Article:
In the middle of The suicide squad, Amanda Waller is shown practicing her golf skills at the Task Force X base of operations. Waller is obviously not good at the game, a fact she dislikes since she is supposed to play golf with Senator Cray. It’s a nod to Senator Joseph Cray, a corrupt politician who is also the father of Adam Cray, the fourth hero to take on the role of the atom. Senator Cray appears briefly in Arrow‘s Season 3, portrayed by Steven culp. In the series, Cray stages a hostage-taking to increase his popularity ahead of his presidential campaign. The Suicide Squad is dispatched to save the Senator, but once Cray’s plan is discovered, Deadshot (Michael rowe) sacrifices himself to prevent the Senator from killing innocent witnesses. Unfortunately, Cray gets help from Amanda Waller (Cynthia Addai-Robinson) to cover the whole situation, throwing responsibility for all deaths on the late Deadshot. It’s good that Gunn pays homage to the Suicide Squad iteration on the Arrowverseeven with a slight nod.

Corto Maltese Island


Image via DC Comics

The island of Corto Maltese is a fictional country taken directly from the comics. The country was created by Frank Miller for the years 1986 The return of the dark knight and is presented as an island occupied by the Soviets during the Cold War. The island is obviously inspired by Cuba, and in the events of The return of the dark knight, the United States supports a rebel uprising against the local regime, sending Superman to oversee the crisis. While The suicide squad does not use the Cold War as a background, the film also shows how the presence of American agents can exacerbate a local conflict. Corto Maltese is named after the fictional adventurer created by the Italian comic book writer Hugo pratt.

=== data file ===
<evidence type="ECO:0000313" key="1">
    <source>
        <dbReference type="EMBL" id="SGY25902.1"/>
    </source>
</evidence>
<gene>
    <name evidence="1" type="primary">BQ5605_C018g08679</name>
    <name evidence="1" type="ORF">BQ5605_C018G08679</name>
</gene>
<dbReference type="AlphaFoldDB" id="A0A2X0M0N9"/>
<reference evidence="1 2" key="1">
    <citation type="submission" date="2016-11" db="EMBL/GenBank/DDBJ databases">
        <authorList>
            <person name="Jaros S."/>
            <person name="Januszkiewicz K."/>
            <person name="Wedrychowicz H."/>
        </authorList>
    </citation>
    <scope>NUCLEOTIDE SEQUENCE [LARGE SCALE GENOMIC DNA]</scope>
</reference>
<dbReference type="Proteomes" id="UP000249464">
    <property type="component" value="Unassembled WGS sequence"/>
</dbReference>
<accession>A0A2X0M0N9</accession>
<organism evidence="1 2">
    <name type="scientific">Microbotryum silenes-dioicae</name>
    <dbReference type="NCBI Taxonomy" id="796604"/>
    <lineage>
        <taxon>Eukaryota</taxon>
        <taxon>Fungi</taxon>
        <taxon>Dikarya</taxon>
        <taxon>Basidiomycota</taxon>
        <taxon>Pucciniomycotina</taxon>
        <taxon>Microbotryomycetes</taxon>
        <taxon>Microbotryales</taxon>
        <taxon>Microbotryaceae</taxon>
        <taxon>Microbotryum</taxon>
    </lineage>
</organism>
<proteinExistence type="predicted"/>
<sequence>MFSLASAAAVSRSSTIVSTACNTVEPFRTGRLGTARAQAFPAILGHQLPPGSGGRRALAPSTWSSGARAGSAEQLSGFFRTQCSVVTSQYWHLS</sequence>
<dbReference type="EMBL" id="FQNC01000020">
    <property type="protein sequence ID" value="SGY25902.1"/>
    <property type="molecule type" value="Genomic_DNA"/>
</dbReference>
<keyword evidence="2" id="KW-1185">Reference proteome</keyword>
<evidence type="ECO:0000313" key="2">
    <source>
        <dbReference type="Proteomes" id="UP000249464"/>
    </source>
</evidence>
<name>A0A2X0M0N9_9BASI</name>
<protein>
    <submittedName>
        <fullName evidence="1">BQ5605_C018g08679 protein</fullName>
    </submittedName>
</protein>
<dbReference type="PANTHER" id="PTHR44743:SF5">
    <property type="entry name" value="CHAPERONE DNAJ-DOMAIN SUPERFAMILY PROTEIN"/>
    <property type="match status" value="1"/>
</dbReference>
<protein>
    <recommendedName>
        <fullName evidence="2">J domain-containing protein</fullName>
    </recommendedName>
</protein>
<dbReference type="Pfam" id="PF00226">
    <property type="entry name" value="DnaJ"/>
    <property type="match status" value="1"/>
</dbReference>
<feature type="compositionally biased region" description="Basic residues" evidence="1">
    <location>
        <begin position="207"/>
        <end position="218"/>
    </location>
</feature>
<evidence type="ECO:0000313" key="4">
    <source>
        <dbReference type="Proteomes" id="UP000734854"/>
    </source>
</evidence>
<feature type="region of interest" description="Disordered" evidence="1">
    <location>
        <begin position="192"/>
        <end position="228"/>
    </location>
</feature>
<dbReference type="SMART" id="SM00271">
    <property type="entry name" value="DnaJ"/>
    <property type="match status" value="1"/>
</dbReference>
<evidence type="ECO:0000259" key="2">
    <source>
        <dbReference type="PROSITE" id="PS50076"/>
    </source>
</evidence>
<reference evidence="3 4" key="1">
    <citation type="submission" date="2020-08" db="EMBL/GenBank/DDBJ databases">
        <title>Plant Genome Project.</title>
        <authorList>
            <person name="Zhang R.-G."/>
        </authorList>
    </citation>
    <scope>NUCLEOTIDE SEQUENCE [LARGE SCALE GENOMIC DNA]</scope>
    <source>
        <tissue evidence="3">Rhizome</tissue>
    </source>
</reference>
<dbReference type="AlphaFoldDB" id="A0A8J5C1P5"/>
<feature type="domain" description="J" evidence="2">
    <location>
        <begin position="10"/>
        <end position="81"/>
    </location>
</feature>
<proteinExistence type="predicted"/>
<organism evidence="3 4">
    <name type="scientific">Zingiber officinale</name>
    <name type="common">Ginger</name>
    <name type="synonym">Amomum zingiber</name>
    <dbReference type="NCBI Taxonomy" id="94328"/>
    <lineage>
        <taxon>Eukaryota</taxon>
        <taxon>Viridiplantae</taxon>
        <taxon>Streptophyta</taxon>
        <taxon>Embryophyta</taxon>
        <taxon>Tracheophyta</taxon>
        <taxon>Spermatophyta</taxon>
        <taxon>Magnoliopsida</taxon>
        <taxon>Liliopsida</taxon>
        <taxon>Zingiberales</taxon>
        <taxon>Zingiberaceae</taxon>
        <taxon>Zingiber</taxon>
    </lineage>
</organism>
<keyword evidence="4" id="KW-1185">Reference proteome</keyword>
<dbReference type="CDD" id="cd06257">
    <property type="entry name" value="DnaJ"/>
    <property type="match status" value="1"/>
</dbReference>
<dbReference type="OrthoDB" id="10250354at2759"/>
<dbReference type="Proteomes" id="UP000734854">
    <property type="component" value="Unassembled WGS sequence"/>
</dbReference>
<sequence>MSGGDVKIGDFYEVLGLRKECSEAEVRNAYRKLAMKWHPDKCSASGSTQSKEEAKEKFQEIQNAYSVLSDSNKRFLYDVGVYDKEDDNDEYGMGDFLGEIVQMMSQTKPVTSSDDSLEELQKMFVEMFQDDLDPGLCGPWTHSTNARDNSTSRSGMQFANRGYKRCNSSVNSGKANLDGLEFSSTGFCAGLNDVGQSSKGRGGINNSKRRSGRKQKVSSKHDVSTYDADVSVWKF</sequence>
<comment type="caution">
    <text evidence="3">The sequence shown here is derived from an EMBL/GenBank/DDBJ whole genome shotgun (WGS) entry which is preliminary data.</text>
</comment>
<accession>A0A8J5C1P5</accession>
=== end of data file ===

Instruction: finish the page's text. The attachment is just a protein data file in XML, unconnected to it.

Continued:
Mafalda key ring


Image via Quino

The suicide squad spends a few seconds showing a key ring hanging from Milton’s rearview mirror (Julio Ruiz) van. Milton – may his soul rest in peace – is believed to be a fan of Mafalda, a character created by an Argentinian comic book author Quino. the Mafalda The comic features a 6-year-old girl who reflects on the social problems of Latin America and the world. It’s funny, brilliant and very recognizable in Latin America. The inclusion of a Mafalda keychain is a great reference that helps make the fictional country of Corto Maltese more real.


the suicide-squad-jotunheim

Image via Warner Bros.

During the events of The suicide squad, Task Force X is tasked with destroying Jotunheim, a secret Nazi laboratory created by the Germans after World War II. In the comics, Jotunheim is a base located in another fictional country, Qurac, a rogue Midwestern nation. During the first story arc of The suicide squad comic books, Baptism by fire, the team is also tasked with infiltrating Jotunheim, but in the comics their goal is to kill a team of supervillains named Onslaught. Even if The suicide squad is an entirely original story written by Gunn, using Jotunheim as the basis is a nice nod to the first The suicide squad issues, published in 1987.